Class Rules Principles

Discuss the IOM class rules and interpretations

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jandejmo
Posts: 64
Joined: 25 Nov 2003, 07:47

Class Rules Principles

Post by jandejmo » 18 Apr 2009, 19:36

When glancing through the “status of the 2008 voted rules changesâ€

RoyL
Posts: 705
Joined: 15 Dec 2003, 21:03

Post by RoyL » 18 Apr 2009, 21:45

Jan: There is a lot of truth in what you say. But, please don't regret the lack of restriction on IOM appendages. Fact is the carbon fiber fins make the boats much easier to sail in the many conditions we race in. Yes, it increases the cost a bit, but I think the trade off was for the better.

In the United States, tbe expression we have is "If it ain't broke, don't fix it." In both my personal and professional life, my experience has pretty much always shown that when things are going well, the person who comes in and wants to make them "better" almost always makes them worse.

Finally, I think the opinions expressed by Val and you are both valid. As a measurer you always want an exact method to verify compliance with the rules if needed. As a drafter of rules, you try to be clear and straightforward and give the best guidance possible. As you so aptly say, no matter how detailed you get, though, no rule or regulation can prevent intentional cheating.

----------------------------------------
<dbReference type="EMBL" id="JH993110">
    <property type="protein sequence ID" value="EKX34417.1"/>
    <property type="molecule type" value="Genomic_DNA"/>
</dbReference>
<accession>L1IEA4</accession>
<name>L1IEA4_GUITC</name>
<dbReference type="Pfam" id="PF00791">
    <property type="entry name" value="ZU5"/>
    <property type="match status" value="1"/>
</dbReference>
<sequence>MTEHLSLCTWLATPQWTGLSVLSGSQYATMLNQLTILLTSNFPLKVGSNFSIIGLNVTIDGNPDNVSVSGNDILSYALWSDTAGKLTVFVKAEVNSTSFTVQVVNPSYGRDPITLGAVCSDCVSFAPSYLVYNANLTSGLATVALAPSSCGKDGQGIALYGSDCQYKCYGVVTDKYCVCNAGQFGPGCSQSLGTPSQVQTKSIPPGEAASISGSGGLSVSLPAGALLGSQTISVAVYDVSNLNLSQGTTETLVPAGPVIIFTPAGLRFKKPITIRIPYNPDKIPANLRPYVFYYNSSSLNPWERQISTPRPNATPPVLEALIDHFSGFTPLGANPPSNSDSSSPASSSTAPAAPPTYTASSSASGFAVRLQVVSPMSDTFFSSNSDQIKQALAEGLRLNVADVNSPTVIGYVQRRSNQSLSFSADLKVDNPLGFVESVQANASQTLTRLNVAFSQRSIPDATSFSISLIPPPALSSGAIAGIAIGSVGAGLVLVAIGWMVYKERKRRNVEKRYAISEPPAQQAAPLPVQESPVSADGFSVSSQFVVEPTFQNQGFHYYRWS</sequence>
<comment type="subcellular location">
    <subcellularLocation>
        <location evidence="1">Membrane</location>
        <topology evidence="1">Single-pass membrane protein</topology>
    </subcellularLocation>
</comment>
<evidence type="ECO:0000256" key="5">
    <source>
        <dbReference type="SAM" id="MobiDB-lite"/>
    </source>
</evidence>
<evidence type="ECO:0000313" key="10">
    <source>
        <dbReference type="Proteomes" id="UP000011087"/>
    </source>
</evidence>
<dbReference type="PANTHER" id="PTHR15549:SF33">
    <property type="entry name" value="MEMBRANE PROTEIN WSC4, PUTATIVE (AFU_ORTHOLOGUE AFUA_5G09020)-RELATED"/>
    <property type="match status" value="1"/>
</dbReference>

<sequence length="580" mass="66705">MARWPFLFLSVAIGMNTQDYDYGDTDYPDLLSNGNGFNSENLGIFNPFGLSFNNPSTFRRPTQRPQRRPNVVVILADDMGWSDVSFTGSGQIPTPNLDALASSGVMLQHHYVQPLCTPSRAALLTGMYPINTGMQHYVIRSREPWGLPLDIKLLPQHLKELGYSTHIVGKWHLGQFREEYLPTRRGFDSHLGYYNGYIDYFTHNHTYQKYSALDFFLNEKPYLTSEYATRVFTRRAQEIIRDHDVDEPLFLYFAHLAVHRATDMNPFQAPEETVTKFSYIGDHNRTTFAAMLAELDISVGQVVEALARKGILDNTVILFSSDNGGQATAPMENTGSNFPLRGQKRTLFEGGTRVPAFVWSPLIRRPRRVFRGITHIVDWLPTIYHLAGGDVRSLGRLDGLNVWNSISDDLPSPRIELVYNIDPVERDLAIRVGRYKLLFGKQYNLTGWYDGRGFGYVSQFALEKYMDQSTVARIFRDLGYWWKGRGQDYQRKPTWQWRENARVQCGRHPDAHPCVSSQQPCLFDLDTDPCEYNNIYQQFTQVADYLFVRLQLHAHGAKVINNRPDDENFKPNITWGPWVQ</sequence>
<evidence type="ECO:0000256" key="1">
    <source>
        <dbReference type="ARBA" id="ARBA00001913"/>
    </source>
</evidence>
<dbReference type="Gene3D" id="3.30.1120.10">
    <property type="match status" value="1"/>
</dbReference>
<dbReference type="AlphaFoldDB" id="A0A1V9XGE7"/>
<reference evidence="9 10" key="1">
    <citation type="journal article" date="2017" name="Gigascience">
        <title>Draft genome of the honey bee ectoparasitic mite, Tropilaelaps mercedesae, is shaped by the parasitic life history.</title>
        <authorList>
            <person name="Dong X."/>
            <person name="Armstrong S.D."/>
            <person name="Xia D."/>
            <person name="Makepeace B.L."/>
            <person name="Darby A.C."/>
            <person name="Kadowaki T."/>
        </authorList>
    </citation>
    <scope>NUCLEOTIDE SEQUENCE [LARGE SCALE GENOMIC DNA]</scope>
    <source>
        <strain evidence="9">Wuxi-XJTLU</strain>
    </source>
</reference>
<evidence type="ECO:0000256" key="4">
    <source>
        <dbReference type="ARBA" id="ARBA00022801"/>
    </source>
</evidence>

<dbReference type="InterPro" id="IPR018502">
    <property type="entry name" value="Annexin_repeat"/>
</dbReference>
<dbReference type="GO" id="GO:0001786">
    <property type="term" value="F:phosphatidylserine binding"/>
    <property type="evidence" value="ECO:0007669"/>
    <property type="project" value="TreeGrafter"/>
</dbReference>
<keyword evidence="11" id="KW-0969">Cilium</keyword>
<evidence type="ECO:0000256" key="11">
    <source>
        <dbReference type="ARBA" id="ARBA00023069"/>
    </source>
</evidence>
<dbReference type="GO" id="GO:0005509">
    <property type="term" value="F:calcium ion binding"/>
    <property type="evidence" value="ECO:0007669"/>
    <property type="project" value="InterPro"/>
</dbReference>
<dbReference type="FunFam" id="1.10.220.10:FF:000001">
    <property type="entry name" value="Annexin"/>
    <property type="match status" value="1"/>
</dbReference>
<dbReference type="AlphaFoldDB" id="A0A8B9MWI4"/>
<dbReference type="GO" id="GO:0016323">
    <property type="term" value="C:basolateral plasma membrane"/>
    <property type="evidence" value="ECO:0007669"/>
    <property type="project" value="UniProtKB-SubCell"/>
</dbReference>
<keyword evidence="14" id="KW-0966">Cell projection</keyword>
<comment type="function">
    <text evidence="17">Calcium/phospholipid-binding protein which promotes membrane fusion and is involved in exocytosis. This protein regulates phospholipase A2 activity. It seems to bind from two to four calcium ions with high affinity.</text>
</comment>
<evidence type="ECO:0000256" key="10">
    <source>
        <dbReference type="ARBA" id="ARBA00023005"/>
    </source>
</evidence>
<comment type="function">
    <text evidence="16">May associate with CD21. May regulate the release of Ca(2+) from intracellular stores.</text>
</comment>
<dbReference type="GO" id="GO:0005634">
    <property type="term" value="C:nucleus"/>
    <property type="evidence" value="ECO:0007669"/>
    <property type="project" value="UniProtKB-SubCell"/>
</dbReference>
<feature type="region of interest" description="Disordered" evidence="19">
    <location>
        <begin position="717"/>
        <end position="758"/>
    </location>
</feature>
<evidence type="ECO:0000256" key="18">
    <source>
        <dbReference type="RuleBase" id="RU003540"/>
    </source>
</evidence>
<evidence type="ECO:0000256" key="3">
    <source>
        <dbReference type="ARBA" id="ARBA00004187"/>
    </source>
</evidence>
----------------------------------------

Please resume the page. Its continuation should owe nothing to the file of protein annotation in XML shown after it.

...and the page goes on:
Overall. I believe it's always a compromise. Rules are written by people and people are human. Mistakes are made, it's in our nature. That's why in the end, I always think the best way to decide "technical' or "rules" questions is to discuss them in public and then allow them to be voted on by as many people as possible.

valpro
Posts: 119
Joined: 26 Sep 2004, 12:14
Location: GBR1511

Post by valpro » 19 Apr 2009, 10:44

You know, I find it sad that after all the years that I have been a measurer, very little has changed in the way that rules are generated. I can best liken it to a collection of small communities facing the same problems and trying to find THE solution. Of course each solution will be unique but how much better had they all sat down together and pooled their ideas and experience. So it is with Class Rules. We all sit there in our classes, busily re-inventing the wheel and so some are rounder than others I guess.
I know of no class that has sought the immense and free pool of experience that is represented by the measurers as a first, or even later step and I think that it is also unlikely (and I can't be certain of this point) that the classes will have liased with the National body, in my case the RYA, until the rules are written and are either ready to be voted on or have been so voted upon. IOM has, to my knowledge also never gone through this exercise either so you end up with rules that are written with good intent and a good deal of intelligence but which which, in my eyes, fall somewhat short of being practical and easily applicable. I don't mean this as a crticism of those who wrote them, far from it, but everyone has their area of expertise and this is mine so I willingly give the benefit of that experience to what I consider a unique class.
The rules are black and white. You either comply with them or you dont and the language of those rules is specific. There should be no room for assumption or guesses. Of course the perfect rule, like the perfect house does not exist. Methods and materials change and the rules must evolve to suit and that needs to be done objectively.